It only costs about $30 and it can handle multiple sub-levels. It works in Netscape and IE and it is RAD!

    It makes it so easy to build great cross-platform menus that you could pound it out in an hour or two. Plus you can specify whereever you want to JS file to go.

    Check it out. They have a demo you can preview. I do recommend that you get the BETA version of 3 though. Even though it is BETA, it works perferctly. I think it is within weeks of becoming a full release.
    Adobe Certified Coldfusion MX 7 Developer
    Adobe Certified Advanced Coldfusion MX Developer
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  7. #7
    SitePoint Enthusiast
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    You would have the caching advantage if you used <script scr="/dropdown.js" language="javascript"></script>

    SSI is good in the event that a browser doesn't support scripting. But in your case (use of DHMTL), that seems to be beside the point.

    You could use both, acutally, with the SSI containing a <noscript>blah, blah.</noscript>

    doug

  8. #8
    SitePoint Addict SLeon's Avatar
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    I just reworked the whole site to use the src attribute of <script> instead of including the JS with SSI. I don't really know whether it's made the pages load faster or anything. However, one cool thing is that on CGI and other template pages, I can now include the JS rather than having to cut and paste it over! So that's a really good thing.
    InformationSavant - developing intelligent web business
    StrangePegs.com - collectible cards, games, toys, comics

  9. #9
    SitePoint Enthusiast Rips's Avatar
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    Yeah using both SSI and the src attribute together is proper wicked.

    You can completly modularise your code. You can have all your server-side ASP or PHP logic included through SSI. And then have all the client-side JavaScript functions in a single .js file, rather than spread all over the place!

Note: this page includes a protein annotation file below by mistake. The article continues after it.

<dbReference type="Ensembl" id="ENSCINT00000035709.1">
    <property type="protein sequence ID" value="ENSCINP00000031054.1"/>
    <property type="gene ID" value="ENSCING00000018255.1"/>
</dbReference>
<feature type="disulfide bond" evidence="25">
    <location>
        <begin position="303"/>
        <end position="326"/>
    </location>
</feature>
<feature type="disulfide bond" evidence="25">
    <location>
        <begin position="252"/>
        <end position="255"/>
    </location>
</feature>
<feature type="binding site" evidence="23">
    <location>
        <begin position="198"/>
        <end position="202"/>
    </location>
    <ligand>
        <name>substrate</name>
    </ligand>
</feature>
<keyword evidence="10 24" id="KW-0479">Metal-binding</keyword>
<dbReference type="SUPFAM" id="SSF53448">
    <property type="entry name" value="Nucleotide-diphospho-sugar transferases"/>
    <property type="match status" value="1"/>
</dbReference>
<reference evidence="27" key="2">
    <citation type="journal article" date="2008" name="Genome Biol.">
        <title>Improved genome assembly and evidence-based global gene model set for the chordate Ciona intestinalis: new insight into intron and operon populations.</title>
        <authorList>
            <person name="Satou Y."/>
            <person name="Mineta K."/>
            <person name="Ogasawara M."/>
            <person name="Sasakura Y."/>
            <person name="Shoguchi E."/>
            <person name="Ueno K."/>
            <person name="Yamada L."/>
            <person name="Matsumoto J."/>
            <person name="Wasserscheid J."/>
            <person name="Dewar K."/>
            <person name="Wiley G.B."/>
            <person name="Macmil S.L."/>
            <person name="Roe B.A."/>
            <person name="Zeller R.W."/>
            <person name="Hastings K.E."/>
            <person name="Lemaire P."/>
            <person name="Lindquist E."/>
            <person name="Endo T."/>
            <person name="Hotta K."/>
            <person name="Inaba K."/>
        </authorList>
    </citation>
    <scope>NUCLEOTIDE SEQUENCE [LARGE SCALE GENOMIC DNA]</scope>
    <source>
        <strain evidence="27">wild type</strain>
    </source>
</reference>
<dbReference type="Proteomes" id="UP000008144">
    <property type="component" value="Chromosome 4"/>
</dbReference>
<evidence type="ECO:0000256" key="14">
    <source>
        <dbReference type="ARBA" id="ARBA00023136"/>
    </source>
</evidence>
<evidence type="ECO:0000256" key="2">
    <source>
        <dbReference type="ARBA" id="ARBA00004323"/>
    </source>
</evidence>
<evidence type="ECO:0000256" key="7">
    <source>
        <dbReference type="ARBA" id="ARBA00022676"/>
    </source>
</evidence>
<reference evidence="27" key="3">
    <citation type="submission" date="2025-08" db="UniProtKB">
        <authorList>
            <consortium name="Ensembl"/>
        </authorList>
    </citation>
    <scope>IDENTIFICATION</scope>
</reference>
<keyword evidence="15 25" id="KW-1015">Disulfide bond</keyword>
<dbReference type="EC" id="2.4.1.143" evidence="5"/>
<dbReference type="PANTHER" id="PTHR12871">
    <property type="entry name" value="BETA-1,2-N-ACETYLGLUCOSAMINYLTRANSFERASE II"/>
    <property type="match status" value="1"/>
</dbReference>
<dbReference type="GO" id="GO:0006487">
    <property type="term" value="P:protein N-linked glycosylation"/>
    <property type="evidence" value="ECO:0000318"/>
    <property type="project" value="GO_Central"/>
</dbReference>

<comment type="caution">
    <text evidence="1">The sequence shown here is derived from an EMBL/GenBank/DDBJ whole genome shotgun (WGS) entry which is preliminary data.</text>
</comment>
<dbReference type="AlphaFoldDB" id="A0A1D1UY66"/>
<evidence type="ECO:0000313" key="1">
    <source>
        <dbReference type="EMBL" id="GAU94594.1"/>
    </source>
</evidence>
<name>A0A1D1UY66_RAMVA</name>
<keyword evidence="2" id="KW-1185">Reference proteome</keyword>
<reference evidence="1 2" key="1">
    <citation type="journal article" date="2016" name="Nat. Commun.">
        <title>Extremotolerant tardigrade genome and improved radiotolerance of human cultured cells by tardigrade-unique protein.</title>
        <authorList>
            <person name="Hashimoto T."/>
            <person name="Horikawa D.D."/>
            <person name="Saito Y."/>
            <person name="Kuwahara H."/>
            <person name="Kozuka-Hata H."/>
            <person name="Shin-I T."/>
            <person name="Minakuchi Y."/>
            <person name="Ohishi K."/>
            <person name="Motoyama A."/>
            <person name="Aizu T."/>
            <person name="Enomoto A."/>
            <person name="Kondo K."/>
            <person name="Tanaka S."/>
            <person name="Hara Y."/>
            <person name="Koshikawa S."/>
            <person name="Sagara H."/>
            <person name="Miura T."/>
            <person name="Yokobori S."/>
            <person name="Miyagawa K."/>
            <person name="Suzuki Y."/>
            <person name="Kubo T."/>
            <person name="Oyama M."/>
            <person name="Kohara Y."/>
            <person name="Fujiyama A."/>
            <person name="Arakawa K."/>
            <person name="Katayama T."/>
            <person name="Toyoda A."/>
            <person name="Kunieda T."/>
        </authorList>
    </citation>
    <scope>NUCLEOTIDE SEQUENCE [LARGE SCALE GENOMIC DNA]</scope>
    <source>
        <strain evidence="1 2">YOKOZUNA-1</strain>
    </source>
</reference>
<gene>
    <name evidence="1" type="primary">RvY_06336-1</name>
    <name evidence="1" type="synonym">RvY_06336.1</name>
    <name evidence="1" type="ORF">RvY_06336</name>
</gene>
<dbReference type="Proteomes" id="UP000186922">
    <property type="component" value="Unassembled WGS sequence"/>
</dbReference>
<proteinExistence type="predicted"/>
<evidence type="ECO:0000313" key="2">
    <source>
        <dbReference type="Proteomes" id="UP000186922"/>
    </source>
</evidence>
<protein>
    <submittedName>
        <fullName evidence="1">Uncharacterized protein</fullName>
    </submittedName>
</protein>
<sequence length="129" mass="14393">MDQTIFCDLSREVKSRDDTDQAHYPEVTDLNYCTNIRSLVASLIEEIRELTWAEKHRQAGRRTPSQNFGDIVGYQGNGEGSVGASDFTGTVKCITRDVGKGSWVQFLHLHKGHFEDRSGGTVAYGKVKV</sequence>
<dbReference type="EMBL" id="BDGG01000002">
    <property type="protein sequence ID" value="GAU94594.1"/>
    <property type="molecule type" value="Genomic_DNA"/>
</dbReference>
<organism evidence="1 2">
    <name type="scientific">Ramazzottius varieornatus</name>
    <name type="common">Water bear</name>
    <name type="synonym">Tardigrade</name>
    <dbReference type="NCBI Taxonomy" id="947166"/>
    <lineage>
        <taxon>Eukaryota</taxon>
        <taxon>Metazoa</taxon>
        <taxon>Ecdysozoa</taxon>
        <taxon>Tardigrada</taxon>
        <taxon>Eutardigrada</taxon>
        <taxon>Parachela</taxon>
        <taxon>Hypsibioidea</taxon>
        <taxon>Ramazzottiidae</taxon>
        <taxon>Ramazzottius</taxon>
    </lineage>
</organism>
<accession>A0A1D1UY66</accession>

10. #10
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    I started this thread with a simple question, and have really appreciated and learned from all of the posts. Turns out that my initial question, concerning using SSI to include a client side java script, was answered early on. As a result I've successfully used SSI to include both the .js file and the script for our pages. Haven't rolled it out yet, still in development, but I have been able to modify many pages at once by simply modifying the include file. Way Cool!

    Currently I'm working on using another menuing system that requires an image map that I have also been able to include with SSI.

    So, how about including an entire page? Any suggestions? On our intranet portal I'd like to embed an external page in a picture-in-picture style so that our users can get their fill of headlines, sports scores or whatever. I'm trying to avoid using frames for this.

    Keep those cards and letters coming...
    Peter Anderegg
    DHSS, State of Alaska
    (907) 465-8826